The Orville: Digressions #1 is published by Dark Horse Comics, written by David A. Goodman, with art by David Cabeza, colors by Michael Atiyeh, and letters by Richard Starkings and Jimmy Betancourt. When a past Kelly Grayson is accidentally brought to the present, she becomes privy to information she shouldn’t be. Even though she has been returned to the past, things cannot be the same for her, and the changes she will make could alter history forever.
Each of the previous The Orville limited series I’ve had the pleasure of reviewing delivered a concise story that provided an entertaining read. They felt aware of their short two-issue run times and always managed to keep the stories simple enough to fit nicely within that window. However, The Orville: Digressions #1 looks like a bird of a different feather. Because of its complicated setup, this story leaves the reader a bit more confused as it reintroduces the cast in their alternate places within the changed timeline while also trying to get the story moving at the same time.
While the overall story feels a bit clunky, writer Goodman manages to deliver enough moments of genuine emotion, as well as a chuckle or two, that allow the narrative to overcome the awkward hurdles laid out by the core time displacement plot. As one would expect from the above story set up, the majority of the more emotional moments revolve around Commander Grayson.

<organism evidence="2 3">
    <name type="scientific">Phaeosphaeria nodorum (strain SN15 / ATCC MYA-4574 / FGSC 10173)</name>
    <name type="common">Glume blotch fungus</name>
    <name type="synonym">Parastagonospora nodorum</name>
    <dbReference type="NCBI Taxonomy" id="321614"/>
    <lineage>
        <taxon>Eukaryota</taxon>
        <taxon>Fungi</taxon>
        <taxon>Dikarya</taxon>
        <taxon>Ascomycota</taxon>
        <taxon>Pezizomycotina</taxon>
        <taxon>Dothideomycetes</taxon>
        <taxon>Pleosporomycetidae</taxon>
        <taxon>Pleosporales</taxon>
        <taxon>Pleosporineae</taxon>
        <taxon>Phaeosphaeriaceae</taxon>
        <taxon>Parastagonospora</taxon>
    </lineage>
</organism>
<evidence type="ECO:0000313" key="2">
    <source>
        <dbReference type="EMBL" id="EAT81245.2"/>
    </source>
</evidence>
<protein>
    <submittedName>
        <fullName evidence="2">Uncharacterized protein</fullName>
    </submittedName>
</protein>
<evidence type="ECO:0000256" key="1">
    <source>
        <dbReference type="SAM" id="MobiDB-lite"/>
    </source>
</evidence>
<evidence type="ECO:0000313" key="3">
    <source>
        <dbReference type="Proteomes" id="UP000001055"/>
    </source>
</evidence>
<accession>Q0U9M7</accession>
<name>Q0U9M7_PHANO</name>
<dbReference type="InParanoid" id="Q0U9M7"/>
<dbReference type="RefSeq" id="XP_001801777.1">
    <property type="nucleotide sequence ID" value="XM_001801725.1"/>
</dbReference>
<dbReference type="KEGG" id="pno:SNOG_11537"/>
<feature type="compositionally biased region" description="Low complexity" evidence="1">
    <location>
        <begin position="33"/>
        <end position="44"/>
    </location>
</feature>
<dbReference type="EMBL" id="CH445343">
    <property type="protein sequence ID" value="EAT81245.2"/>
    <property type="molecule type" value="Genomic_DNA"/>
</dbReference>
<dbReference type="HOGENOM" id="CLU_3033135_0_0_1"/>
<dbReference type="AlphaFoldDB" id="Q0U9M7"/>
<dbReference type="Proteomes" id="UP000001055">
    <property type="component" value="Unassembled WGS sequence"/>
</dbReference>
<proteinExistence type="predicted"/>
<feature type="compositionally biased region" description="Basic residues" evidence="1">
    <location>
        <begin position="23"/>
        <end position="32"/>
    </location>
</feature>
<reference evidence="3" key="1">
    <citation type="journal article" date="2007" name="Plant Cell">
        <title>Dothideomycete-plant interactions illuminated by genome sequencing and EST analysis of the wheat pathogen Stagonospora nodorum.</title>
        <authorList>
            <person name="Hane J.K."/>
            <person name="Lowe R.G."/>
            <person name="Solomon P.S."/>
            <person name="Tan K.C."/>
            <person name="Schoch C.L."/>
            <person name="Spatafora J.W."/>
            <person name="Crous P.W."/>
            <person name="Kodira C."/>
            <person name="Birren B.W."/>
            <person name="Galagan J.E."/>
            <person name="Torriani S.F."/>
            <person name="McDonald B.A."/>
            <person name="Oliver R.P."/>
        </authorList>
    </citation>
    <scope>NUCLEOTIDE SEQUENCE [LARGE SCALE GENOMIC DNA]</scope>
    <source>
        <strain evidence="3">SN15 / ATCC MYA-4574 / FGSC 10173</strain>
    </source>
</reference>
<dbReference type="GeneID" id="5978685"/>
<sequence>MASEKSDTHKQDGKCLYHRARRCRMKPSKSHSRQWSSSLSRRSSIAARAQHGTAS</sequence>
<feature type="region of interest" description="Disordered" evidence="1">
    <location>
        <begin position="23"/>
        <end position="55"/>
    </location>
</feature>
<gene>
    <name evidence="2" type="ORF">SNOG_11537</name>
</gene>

As The Orville: Digressions #1‘s story unfolds, Commander Grayson finds herself coming into contact with elements of the life she never had or would’ve had, or…Look, time travel is complicated. You know what I mean. As events unfold, Grayson is forced to navigate the hard decision of whether or not she should be interfering with events that may, or may not, happen. And even while the story focuses primarily on the Commander’s struggles, she certainly isn’t the only one facing difficult decisions in this story.
Artist Cabeza continues to do an excellent job of capturing the real-life cast of the show in a well-executed comic book style. Everyone is easily recognizable, and the presentation of faces is spot on with its consistency. The only place where the art stumbles a bit is in the panels where characters are being particularly active. During these moments, there tends to be a bit of stiffness in the characters, making them feel more like they have been placed in their pose instead of being a captured moment of fluid motion.
The colorwork in The Orville: Digressions #1 does a solid job of augmenting the variety of environments the story occupies with numerous color palettes. This breaks up the story’s visual look well and keeps the different scenes district from each other. While this is always a good thing, it is beneficial here as scenes often bounce between characters that would traditionally be together, but they are now worlds apart thanks to the timeline shift.
Rounding out this book is Starkings and Betancourt’s lettering. This letter work does a commendable job of guiding the reader through the story’s many scene changes and plot beats.
When all is said and done, The Orville: Digressions #1 delivers a story with some great moments, despite having a bit of a confusing plot.
The Orville: Digressions #1 is available now wherever comics are sold.
The Orville: Digressions #1
The Orville: Digressions #1 delivers a story with some great moments, despite having a bit of a confusing plot.